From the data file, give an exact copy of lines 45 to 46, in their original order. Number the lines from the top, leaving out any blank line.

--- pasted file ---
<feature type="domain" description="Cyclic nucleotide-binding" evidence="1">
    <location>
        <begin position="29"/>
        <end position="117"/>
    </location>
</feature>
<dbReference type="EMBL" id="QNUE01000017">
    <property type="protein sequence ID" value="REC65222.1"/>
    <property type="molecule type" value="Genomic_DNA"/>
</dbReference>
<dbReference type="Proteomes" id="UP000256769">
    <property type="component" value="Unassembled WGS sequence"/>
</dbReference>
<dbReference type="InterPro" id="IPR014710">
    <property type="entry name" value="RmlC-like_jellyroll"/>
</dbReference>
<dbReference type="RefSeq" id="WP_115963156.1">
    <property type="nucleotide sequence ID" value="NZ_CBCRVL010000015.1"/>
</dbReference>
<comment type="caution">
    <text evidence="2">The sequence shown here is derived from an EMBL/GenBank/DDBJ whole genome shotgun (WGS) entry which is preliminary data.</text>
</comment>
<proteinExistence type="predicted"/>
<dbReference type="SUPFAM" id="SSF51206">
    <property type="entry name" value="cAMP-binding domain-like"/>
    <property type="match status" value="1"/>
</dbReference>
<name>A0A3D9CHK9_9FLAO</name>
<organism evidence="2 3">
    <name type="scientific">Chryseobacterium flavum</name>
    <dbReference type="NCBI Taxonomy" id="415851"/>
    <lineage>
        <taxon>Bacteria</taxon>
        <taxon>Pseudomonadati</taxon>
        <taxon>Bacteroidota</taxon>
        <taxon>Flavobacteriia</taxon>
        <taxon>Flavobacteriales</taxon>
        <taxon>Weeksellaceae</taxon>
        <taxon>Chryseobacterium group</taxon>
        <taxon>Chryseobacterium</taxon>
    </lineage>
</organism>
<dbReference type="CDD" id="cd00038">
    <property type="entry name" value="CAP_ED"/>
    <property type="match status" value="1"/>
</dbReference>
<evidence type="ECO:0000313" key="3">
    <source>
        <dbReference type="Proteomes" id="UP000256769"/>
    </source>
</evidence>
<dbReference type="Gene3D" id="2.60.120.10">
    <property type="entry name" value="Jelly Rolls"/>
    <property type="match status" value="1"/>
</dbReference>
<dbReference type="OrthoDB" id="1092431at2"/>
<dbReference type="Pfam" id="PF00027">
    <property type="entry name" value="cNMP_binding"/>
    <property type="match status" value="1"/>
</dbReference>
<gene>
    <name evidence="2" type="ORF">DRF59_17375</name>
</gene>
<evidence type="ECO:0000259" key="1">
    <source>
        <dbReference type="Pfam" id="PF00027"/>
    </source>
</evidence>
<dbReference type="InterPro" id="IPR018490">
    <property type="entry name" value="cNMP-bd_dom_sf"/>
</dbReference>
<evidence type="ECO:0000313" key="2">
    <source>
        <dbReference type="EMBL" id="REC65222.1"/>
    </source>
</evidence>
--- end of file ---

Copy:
    <property type="match status" value="1"/>
</dbReference>